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The usability of ventilators: a comparative evaluation of use safety and user experience—an editorial response

The Original Article was published on 20 August 2016

In response to the recent article in Critical Care by Morita et al. [1] entitled “The usability of ventilators: a comparative evaluation of use safety and user experience”, I agree that intensive care unit (ICU) safety and ventilator management are of paramount concern. The need for proper training and clinician education remains a constant priority for many ventilator manufacturers. To that end, the US Food and Drug Administration (FDA) now requires usability testing as part of the 510(k) clearance application [2], and I thank Morita et al. for addressing this important issue.

I would like to point out several discussion topics that I feel result in selection, but unintentional, bias to the study which may have resulted in the outcomes listed in the results of Morita et al. Selection bias occurs when researchers recruit an unrepresentative sample population. The sample population differs in some significant way from the population that generated the sample population [3]. Therefore, generalization of results should be made with caution. The test participants that were recruited were from three hospitals: Duke, Wake-Med, and UNC. These facilities currently utilize the Servo-I, PB840, and Hamilton G5 devices. Having the actual test device or immediate predecessor device of the study device provides test participants entering the testing process with advanced knowledge and experience versus that of equipment that is not used at their respective facilities.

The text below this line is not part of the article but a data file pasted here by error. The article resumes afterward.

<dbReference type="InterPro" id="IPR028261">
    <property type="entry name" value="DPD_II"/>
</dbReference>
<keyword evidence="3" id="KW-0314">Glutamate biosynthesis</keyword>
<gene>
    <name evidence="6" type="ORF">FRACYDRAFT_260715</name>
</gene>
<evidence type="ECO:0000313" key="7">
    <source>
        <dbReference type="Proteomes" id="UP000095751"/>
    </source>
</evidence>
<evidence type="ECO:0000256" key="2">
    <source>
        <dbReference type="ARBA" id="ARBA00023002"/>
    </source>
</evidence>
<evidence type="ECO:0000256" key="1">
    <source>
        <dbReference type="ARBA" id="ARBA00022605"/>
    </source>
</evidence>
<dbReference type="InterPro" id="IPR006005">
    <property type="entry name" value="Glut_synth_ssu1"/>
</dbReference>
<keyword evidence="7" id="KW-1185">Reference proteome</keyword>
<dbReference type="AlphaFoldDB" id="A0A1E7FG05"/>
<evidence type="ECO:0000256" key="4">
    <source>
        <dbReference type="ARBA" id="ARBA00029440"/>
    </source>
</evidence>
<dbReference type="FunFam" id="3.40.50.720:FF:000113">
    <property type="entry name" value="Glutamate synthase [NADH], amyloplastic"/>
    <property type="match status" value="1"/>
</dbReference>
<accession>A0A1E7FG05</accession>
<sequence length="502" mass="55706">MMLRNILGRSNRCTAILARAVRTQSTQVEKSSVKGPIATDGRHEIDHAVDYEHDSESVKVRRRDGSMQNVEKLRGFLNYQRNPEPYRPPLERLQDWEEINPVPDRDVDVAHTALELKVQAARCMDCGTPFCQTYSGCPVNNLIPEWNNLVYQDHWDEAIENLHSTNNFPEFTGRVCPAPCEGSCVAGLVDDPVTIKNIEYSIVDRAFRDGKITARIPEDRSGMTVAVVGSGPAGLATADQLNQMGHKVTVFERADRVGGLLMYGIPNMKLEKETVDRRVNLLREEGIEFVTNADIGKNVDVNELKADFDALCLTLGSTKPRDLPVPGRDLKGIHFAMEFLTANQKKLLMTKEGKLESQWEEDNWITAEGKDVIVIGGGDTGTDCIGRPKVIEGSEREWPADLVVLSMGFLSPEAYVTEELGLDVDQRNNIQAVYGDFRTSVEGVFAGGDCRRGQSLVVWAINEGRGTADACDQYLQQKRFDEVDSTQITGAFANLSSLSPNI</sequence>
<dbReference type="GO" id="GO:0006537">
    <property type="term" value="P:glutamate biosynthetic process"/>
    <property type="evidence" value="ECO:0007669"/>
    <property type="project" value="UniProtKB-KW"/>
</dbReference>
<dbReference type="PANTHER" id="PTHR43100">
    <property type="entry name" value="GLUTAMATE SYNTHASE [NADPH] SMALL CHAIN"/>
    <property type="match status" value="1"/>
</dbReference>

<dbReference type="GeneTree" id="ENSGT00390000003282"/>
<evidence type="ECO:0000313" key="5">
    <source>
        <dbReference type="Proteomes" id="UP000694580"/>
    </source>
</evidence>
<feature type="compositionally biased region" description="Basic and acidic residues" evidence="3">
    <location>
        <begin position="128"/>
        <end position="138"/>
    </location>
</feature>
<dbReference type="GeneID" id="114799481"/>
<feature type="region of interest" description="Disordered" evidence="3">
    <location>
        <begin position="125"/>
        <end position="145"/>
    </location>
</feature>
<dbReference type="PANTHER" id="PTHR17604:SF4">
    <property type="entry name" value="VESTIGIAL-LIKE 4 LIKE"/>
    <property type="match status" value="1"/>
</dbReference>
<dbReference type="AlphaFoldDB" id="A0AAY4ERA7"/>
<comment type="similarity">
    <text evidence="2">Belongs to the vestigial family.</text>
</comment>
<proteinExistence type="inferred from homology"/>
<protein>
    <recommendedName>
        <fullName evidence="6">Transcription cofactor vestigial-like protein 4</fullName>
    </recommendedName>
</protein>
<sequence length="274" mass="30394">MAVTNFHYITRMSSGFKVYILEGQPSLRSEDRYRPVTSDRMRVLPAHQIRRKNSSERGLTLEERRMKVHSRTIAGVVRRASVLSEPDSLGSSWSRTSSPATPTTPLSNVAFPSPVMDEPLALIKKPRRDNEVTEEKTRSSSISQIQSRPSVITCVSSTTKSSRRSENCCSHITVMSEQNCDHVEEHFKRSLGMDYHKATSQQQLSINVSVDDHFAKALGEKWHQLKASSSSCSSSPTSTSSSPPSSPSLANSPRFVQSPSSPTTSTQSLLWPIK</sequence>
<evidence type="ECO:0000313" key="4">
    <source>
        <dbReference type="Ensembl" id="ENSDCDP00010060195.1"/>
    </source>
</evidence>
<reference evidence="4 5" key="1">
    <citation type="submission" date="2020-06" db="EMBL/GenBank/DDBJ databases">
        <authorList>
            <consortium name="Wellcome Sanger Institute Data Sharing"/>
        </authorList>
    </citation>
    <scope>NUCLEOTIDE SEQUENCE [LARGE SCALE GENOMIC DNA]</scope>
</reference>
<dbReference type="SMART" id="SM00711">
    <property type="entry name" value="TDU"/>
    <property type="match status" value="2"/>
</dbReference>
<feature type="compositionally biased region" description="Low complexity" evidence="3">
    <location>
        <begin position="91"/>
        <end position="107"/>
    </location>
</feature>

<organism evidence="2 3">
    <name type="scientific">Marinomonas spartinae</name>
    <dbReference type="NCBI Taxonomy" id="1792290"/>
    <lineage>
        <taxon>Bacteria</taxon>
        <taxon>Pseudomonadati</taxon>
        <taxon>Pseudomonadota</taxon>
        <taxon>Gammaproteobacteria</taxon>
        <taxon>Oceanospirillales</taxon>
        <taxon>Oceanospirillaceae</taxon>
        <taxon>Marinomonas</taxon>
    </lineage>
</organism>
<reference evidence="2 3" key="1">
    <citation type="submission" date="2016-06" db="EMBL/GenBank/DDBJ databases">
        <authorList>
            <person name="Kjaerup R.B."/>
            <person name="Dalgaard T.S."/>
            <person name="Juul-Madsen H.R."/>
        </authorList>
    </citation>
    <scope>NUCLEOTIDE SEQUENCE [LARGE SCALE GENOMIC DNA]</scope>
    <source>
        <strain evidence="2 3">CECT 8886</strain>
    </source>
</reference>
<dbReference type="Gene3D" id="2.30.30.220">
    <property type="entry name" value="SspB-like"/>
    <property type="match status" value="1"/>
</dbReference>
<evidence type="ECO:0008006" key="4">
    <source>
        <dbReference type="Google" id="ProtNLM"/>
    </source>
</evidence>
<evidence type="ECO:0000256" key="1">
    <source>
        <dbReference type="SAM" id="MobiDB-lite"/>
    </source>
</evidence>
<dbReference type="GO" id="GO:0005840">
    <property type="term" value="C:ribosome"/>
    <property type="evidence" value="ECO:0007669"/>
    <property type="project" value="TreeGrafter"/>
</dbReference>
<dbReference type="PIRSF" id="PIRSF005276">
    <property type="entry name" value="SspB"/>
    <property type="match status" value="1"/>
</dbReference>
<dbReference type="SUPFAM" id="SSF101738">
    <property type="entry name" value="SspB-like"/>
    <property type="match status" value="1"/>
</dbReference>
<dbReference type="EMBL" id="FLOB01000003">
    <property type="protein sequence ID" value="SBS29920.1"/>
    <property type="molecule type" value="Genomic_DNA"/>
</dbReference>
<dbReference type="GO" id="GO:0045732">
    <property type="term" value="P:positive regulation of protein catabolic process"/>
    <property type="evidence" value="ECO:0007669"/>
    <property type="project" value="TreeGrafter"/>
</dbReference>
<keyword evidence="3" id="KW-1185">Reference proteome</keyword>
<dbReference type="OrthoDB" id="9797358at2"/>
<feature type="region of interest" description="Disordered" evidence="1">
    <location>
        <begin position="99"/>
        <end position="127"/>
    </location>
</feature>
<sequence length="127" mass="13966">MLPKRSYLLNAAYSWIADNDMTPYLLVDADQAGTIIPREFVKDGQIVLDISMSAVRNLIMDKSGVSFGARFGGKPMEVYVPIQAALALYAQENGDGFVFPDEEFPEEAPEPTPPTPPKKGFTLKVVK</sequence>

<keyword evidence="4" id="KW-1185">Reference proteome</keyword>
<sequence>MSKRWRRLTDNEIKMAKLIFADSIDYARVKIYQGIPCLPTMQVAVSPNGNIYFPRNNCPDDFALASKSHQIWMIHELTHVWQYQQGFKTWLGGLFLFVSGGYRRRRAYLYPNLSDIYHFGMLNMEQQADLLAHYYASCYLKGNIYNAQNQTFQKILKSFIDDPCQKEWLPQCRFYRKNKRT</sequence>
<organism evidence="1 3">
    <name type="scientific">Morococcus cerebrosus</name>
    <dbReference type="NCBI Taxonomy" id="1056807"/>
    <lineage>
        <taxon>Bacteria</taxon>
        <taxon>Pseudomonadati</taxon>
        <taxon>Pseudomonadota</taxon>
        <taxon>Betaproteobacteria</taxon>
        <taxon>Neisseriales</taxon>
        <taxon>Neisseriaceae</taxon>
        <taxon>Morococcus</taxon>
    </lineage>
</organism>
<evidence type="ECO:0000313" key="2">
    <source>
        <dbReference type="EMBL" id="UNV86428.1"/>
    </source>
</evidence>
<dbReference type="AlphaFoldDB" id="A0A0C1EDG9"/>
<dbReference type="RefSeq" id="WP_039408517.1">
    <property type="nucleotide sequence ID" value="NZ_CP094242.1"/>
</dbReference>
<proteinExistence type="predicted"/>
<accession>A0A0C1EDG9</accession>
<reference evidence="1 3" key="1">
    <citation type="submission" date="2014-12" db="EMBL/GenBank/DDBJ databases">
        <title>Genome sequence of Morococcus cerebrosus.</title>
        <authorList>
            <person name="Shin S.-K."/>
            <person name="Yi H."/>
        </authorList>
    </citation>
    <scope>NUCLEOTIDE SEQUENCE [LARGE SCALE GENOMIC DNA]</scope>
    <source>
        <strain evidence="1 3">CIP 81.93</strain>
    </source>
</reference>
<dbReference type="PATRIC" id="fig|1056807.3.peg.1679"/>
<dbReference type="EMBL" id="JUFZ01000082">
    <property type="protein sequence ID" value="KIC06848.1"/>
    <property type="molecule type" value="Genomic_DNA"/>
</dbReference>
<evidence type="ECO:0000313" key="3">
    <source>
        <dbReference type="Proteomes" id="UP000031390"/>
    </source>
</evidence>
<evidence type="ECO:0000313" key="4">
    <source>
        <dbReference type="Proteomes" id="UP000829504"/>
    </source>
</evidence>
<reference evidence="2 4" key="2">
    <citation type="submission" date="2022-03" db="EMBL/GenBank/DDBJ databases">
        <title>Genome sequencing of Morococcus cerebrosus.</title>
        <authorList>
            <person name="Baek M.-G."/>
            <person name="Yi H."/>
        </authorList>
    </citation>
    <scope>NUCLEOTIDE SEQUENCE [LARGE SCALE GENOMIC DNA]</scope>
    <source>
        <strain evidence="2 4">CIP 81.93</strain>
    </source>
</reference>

Additionally, the study used “exploration-based training”. According to the FDA guidance on usability tests: “To the extent practicable, the content, format, and method of delivery of training given to test participants should be comparable to the training that actual users would receive”. Respiratory therapists (RTs) would typically receive training from the manufacturer or from manufacturer-certified trainers; therefore, the study should have offered such training before each test session [4]. Knowing that the study did not utilize manufacturer-trained clinical educators, the actual training used as the basis for the study must be questioned.

With these two points explained in the study design, I am of the opinion that the execution of the study with regard to recruited candidates and trainers introduces a level of bias that can easily skew the reported results [5]. I would suggest that a future study be performed with participants that have absolutely no prior experience of the study devices and that training be conducted by a certified manufacturer’s educator.

Thank you again to Morita et al. [1] for posting this study. ICU ventilator safety is of critical importance to everyone who plays a role in the delivery of care.


  1. Morita, et al. The usability of ventilators: a comparative evaluation of use safety and user Experience. Crit Care. 2016;20:263. doi:10.1186/s13054-016-1431-1.

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  2. Heuristic evaluations and expert reviews. Accessed 20 Oct 2014.

  3. Pannucci C, Wilkins E. Identifying and avoiding bias in research. Plastic Reconstructive Surg. 2010;126(2):619–22. doi:10.1097/PRS.0b013e3181de24bc.

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  4. Branson, R. et al. Safe initiation and management of mechanical ventilation, American Association for Respiratory Care White Paper.

  5. von Hippel PT. Mean, median and skew: correcting a textbook rule. J Statistics Educ. 2005;13(2)

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EC is a Registered Respiratory Therapist with 30 years of experience and currently the Director of Marketing, Intensive Care, at Draeger, Inc.

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EC is a full time employee of Draeger, Inc.

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Correspondence to Edwin Coombs.

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See related research by Morita et al.,

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Coombs, E. The usability of ventilators: a comparative evaluation of use safety and user experience—an editorial response. Crit Care 21, 164 (2017).

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